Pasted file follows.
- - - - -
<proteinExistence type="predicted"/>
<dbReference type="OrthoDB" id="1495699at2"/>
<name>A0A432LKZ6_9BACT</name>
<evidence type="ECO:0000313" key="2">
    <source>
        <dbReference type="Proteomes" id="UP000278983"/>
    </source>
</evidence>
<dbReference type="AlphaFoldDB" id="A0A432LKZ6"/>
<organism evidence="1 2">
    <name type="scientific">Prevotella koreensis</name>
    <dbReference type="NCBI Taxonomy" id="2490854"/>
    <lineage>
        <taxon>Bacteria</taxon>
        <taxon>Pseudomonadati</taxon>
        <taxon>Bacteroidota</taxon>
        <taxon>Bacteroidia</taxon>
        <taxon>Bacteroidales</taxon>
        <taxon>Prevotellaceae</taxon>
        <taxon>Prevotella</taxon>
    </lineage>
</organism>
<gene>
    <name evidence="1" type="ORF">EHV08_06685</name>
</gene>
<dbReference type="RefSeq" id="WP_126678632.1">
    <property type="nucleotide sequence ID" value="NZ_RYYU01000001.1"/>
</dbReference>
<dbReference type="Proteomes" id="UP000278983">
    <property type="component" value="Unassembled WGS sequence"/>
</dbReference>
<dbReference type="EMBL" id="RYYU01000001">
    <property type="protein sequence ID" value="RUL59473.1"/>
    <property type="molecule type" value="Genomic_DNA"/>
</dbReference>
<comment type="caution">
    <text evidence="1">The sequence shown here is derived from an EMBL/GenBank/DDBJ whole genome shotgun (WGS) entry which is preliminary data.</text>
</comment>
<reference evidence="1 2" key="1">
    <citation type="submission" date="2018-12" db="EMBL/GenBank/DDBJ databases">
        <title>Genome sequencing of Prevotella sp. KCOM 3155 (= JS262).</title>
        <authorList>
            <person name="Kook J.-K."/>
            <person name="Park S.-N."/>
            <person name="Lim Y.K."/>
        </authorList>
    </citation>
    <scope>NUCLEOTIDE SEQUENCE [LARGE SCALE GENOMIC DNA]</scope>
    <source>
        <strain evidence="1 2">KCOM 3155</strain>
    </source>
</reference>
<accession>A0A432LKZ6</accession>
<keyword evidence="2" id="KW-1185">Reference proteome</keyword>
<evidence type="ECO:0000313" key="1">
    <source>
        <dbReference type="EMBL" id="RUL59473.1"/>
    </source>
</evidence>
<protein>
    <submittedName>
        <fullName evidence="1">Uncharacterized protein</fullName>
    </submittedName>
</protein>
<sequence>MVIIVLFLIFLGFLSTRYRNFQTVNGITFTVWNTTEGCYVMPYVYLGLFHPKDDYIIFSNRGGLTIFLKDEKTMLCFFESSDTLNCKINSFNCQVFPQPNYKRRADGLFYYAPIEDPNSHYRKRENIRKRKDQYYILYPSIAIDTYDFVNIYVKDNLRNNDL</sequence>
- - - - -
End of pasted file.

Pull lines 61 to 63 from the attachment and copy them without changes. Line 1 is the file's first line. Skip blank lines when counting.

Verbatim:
    <submittedName>
        <fullName evidence="1">Uncharacterized protein</fullName>
    </submittedName>